You probably need to read another blog previously posted; and so before you start reading this one go read the one mentioned in the next sentence. Do a search and find the blog titled, “What are the risks if I don’t file for worker’s compensation benefits?” I’ve hyperlinked the title, but you never know, some days the links just don't seem to work right.


Today’s blog is for the injured worker who thinks he or she can handle their own work-injury claim. Yes, you.  You're going to do it on your own, even though you lack any understanding of the law and the rules. And you're going to do this why? Because you think you are smarter than the average bear and can outsmart a system that you don’t understand.

Let’s look at the likely facts.

Basic Facts: You are an employee, injured at work or through the work environment, and the daily pain isn’t going away. You know you’ve suffered an injury and your first through is, “I need to see a doctor.”

Your Attitude: You like your job, the pay is good and you don’t want to lose your source of income, which you’ve likely enjoyed for many or several years.

What you Fear: You have seen the way other employees who have been injured, are treated, and it isn’t good. Even though it is not fair, you’ve seen how the front office makes up excuses about the quality of their work or their attitude and then moves them to the exit door. So you start to feel a bit panicky and to spin scenarios about how to avoid the workers compensation system. Knowing how your supervisor is, you are concerned that if he knows you are injured, you’ll eventually get fired. And this here is the dangerous part.

You begin to overthink your options. You start to plot, plan and figure out how not to file the claim.

Okay, now listen up. Can you hear those tires screeching on the pavement? That’s because I just slammed my foot down on the brake pedal. 

Clear you mind and listen; because I’m going to whisper in your ear about why it is a bad idea not to file a claim.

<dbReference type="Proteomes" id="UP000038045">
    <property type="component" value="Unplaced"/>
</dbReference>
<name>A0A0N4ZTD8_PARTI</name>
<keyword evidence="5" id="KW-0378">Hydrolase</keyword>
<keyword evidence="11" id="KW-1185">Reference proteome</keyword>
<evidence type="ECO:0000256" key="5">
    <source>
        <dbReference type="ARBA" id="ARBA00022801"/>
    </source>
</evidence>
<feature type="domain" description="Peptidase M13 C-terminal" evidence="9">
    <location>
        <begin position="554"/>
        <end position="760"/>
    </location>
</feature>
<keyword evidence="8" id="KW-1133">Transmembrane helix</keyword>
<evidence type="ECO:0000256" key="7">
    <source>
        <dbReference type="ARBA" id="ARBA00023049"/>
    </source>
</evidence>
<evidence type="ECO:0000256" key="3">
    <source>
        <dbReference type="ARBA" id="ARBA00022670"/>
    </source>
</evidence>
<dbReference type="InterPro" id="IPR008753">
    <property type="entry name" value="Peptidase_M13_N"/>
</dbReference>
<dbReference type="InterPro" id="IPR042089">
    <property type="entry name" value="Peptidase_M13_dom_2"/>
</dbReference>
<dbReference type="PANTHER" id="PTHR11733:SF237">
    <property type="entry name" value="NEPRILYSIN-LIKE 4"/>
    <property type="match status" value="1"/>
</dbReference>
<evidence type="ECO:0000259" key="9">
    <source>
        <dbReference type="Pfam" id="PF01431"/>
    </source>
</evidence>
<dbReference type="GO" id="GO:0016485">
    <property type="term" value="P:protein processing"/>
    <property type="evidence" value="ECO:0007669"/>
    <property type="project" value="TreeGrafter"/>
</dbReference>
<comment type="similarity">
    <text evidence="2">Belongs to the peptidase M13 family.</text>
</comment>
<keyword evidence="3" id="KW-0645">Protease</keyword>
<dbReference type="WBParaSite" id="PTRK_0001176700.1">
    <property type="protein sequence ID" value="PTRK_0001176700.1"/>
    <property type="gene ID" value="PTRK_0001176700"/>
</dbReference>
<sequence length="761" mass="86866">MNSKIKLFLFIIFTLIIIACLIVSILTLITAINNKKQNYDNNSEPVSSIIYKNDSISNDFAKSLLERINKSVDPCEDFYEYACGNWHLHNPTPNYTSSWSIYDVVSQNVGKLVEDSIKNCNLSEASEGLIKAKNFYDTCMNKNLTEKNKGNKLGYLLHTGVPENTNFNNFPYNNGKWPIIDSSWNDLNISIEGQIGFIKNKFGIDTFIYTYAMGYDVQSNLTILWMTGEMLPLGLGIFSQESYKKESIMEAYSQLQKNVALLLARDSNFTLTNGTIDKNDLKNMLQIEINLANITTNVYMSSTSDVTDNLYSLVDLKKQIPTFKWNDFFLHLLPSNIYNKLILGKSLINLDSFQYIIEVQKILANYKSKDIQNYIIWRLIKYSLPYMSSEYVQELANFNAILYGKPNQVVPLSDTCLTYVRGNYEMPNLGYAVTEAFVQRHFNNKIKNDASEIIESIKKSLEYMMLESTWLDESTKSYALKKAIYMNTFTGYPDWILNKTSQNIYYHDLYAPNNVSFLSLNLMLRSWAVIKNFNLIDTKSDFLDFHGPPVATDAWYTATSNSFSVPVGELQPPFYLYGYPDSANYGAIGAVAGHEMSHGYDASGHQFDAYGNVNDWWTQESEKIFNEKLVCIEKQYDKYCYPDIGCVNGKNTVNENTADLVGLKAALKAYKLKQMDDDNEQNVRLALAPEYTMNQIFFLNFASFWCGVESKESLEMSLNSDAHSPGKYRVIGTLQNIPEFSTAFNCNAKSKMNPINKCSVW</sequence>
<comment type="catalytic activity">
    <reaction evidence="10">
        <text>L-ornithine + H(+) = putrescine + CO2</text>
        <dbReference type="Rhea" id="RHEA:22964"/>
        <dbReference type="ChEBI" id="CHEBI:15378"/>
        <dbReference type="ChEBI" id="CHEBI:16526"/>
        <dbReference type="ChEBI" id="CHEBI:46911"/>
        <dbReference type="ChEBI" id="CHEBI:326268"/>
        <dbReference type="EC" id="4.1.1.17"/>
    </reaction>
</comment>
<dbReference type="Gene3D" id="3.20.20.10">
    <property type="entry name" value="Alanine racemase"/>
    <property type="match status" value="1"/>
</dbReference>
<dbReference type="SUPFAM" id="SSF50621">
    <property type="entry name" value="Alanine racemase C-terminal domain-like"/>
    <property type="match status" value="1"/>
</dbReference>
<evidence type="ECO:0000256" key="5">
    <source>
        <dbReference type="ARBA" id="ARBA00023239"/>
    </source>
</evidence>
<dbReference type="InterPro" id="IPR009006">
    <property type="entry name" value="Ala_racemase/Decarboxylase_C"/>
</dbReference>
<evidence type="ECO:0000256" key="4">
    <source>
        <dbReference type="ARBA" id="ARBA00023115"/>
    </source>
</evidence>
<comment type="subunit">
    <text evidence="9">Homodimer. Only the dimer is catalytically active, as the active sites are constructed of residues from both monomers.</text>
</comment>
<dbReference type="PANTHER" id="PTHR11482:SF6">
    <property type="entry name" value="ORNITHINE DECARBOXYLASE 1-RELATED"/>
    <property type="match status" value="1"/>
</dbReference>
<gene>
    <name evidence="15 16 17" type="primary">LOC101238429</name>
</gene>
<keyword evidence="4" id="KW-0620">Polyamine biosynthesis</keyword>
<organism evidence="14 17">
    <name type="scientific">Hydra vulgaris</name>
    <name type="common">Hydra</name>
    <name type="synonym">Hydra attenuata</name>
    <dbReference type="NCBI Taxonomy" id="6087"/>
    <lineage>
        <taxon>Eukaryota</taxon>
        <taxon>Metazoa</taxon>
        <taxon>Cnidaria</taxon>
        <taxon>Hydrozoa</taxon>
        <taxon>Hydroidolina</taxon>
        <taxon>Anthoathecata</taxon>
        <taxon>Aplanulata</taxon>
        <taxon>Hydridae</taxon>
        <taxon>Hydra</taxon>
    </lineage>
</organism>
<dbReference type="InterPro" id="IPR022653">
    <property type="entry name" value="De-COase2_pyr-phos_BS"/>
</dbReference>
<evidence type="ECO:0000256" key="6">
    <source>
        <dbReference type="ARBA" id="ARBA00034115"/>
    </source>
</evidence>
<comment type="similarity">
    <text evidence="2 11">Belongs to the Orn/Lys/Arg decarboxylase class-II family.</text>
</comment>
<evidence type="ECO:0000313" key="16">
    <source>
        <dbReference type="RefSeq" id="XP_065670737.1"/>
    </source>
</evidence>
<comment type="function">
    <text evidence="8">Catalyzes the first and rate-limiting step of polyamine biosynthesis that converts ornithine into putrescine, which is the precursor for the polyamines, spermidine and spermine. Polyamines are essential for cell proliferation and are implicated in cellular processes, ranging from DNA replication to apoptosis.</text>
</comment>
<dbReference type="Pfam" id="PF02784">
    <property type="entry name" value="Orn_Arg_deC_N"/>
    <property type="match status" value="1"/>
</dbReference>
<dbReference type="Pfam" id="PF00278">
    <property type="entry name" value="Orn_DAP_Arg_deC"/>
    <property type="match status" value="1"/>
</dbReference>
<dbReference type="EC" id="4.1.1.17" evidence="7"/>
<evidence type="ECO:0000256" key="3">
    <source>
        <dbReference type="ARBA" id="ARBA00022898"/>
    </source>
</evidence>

Every work injury claim starts out with giving notice to the supervisor, HR, the owner or of any of them having actual notice (knowledge) of you being injured.[If you fall at work, break your leg and hauled out by ambulance they have actual notice. That’s notice, because it is knowledge of the events that caused you an injury.]

Iowa law requires you, the injured worker, or someone acting on your behalf to give the company notice of your injury within ninety days. (90 days) (Iowa Code Chapter 85.23 Notice of Injury – failure to give.) Did you read the last part of the title that states, Failure to give”? If you don’t “no compensation is allowed.”

Get it? If you don’t give the notice you don’t get the benefits. And don’t think the insurance company is going to treat you fairly, because fairness has nothing to do with it. They would argue that fairness required you to give them notice within 90 days; that's required so they could investigate the claim. And if you didn’t maybe you are now lying.

So do yourself a favor and put the supervisor on notice by telling them or writing them a note (keep a copy) and at that first doctor’s appointment be very clear that this is a work related injury.

Simple, right. If it’s so simple then why aren’t you doing it?

Call us if we can help you do it the right way.

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Steve Lombardi
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Iowa personal injury, workers' compensation, motorcycle, quadriplegic, paraplegic, brain injury, death
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